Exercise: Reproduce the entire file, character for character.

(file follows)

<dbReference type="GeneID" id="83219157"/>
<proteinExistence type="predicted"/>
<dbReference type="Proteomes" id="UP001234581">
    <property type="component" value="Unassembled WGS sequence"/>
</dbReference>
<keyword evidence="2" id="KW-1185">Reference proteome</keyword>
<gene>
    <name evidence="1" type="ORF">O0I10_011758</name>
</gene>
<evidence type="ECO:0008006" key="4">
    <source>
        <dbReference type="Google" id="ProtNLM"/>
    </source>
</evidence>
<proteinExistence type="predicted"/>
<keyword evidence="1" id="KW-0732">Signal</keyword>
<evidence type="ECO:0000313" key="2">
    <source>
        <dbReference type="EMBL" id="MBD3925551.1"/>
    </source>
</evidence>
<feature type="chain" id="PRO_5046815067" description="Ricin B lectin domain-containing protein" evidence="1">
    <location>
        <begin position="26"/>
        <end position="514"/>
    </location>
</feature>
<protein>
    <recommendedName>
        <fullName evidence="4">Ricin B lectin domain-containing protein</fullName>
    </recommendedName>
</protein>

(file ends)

<dbReference type="GeneID" id="83219157"/>
<proteinExistence type="predicted"/>
<dbReference type="Proteomes" id="UP001234581">
    <property type="component" value="Unassembled WGS sequence"/>
</dbReference>
<keyword evidence="2" id="KW-1185">Reference proteome</keyword>
<gene>
    <name evidence="1" type="ORF">O0I10_011758</name>
</gene>
<evidence type="ECO:0008006" key="4">
    <source>
        <dbReference type="Google" id="ProtNLM"/>
    </source>
</evidence>
<proteinExistence type="predicted"/>
<keyword evidence="1" id="KW-0732">Signal</keyword>
<evidence type="ECO:0000313" key="2">
    <source>
        <dbReference type="EMBL" id="MBD3925551.1"/>
    </source>
</evidence>
<feature type="chain" id="PRO_5046815067" description="Ricin B lectin domain-containing protein" evidence="1">
    <location>
        <begin position="26"/>
        <end position="514"/>
    </location>
</feature>
<protein>
    <recommendedName>
        <fullName evidence="4">Ricin B lectin domain-containing protein</fullName>
    </recommendedName>
</protein>